La Bataille d'Arras belongs to a portfolio of twenty black and white photogravures with etching collectively entitled The Russian Ending. The portfolio was printed by Niels Borch Jensen, Copenhagen and published by Peter Blum Editions, New York in an edition of thirty-five; Tate’s copy is the fifth of ten artist’s proofs. Each image in the portfolio is derived from a postcard collected by the artist in her visits to European flea markets. Most of the images depict accidents and disasters, both man-made and natural. Superimposed on each image are white handwritten notes in the style of film directions with instructions for lighting, sound and camera movements, suggesting that the each picture is the working note for a film. The title of the series is taken from a convention in the early years of the Danish film industry when each film was produced in two versions, one with a happy ending for the American market, the other with a tragic ending for Russian audiences. Dean’s interventions encourage viewers to formulate narratives leading up to the tragic denouements in the prints, engaging and implicating the audience in the creative process.
Dean’s interest in narrative and the mechanisms of the film industry are also evident in her other work. Her installation Foley Artist, 1996 (Tate T07870) depicts cinematic sound engineers recording acoustic effects for a short soundtrack. The Roaring Forties: Seven Boards in Seven Days, 1997 (Tate T07613) is a series of chalkboard drawings that use the conventions of the filmic storyboard to suggest dramatic events taking place in tempestuous waters of the southern Atlantic Ocean. The Uncles, 2004 (collection of the artist) is a film about the artist’s own family connections to the first two Chief Executives of Ealing Studios, Basil Dean (1888-1978; Chief Executive 1931-37) and Michael Balcon (1896-1977; Chief Executive 1937-59).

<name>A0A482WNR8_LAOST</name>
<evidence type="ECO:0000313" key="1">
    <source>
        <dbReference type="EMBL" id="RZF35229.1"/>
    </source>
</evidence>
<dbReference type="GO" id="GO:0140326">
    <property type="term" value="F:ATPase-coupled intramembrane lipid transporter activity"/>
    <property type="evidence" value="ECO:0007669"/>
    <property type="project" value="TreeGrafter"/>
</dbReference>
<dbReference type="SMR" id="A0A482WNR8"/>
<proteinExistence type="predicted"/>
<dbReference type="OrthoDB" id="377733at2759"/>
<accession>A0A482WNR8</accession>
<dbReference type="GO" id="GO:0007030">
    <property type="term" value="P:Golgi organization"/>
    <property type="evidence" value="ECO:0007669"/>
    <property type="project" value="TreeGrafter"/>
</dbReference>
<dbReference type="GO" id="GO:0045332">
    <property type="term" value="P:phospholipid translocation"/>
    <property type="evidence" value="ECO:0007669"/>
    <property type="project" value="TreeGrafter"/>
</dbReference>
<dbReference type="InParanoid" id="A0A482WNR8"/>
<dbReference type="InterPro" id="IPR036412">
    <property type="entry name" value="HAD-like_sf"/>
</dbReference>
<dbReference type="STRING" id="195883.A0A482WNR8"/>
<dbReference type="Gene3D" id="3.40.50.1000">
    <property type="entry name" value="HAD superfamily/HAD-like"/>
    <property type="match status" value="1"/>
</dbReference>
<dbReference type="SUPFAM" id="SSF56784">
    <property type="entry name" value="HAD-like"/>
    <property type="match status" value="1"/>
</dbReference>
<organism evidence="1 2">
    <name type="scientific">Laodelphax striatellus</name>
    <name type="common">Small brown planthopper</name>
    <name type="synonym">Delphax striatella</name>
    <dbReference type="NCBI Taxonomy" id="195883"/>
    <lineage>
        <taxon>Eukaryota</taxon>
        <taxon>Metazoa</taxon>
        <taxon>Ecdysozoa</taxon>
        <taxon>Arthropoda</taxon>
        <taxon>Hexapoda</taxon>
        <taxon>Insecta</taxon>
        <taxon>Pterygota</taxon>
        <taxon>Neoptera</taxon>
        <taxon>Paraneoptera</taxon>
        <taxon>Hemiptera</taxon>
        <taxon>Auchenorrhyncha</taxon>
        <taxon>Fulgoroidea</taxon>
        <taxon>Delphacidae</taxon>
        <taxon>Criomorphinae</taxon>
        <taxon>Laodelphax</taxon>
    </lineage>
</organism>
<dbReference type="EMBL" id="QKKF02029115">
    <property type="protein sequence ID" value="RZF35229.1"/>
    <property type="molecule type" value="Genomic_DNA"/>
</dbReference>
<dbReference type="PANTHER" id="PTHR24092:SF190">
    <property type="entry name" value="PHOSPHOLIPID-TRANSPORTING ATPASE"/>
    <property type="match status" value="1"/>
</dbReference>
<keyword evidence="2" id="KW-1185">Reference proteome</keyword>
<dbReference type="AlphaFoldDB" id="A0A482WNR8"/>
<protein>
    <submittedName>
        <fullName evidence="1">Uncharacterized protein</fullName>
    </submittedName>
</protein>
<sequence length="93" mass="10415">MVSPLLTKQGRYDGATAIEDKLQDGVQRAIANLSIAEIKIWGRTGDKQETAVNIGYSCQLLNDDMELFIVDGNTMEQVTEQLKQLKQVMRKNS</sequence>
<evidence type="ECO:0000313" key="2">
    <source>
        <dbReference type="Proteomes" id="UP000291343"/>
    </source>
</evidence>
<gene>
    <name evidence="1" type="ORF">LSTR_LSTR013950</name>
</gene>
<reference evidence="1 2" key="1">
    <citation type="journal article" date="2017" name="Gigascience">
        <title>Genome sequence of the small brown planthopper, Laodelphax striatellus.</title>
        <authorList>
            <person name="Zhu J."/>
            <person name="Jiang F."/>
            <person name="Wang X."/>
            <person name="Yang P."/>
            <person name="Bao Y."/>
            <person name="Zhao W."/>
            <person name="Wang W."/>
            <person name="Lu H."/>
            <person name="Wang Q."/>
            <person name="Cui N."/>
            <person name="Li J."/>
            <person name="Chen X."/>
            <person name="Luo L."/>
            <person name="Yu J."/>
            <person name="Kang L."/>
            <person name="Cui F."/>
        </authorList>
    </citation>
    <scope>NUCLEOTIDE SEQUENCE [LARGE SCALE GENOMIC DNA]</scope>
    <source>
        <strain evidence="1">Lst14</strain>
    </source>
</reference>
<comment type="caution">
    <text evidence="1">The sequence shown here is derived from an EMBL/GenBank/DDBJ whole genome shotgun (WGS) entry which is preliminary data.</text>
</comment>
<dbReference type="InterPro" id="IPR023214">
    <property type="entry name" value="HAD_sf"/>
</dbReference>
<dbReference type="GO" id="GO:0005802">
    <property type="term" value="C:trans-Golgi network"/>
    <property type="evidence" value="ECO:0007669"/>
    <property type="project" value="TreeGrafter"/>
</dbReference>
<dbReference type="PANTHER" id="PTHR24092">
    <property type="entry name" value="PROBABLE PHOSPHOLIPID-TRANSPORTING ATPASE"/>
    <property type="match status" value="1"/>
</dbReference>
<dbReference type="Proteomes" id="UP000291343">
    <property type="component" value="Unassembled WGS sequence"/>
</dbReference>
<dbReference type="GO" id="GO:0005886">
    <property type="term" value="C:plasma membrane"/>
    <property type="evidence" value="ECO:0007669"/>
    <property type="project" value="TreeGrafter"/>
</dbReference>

The photograph on which La Bataille d'Arras is based depicts a street of blackened and shelled buildings dominated by a large chimney which veers precariously to the right. There is a large hole in the bottom half of the chimney. The road is strewn with rubble. The scene is deserted of people; the buildings appear uninhabitable.
Dean’s notes give the date of the image as 1917 after the second Battle of Arras which destroyed most of the northern French city. She describes the scene as the penultimate image in her film: ‘postman walks down street and exits scene ... pan to take in chimney ... chimney collapses ... let the dust settle then cut ... only one chance = get it right’. The sound effects that accompany the action are ‘silence then crash’.
Dean’s notes comment on the ‘gratuitous destruction’ of warfare. She points out that the poet and essayist Edward Thomas (1878-1917) died at the Battle of Arras and quotes lines from his 1916 poem ‘Lights Out’: ‘I have come to the borders of sleep, / The unfathomable deep / Forest where all must lose / Their way ... They cannot choose’.
Clarrie Wallis, Sean Rainbird, Michael Newman, J.G. Ballard, Germaine Greer, Susan Stewart, Friedrich Meschede, Peter Nichols and Simon Crowhurst, Tacita Dean, exhibition catalogue, Tate Britain, London, 2001.
Dorothea Dietrich, ‘The space in between: Tacita Dean’s Russian Ending’, Art on Paper, vol.6, no.5, May-June 2002, pp.48-53, reproduced p.48.
Jordan Kantor, ‘Tacita Dean’, Artforum, vol.40, no.7, March 2002, p.138.
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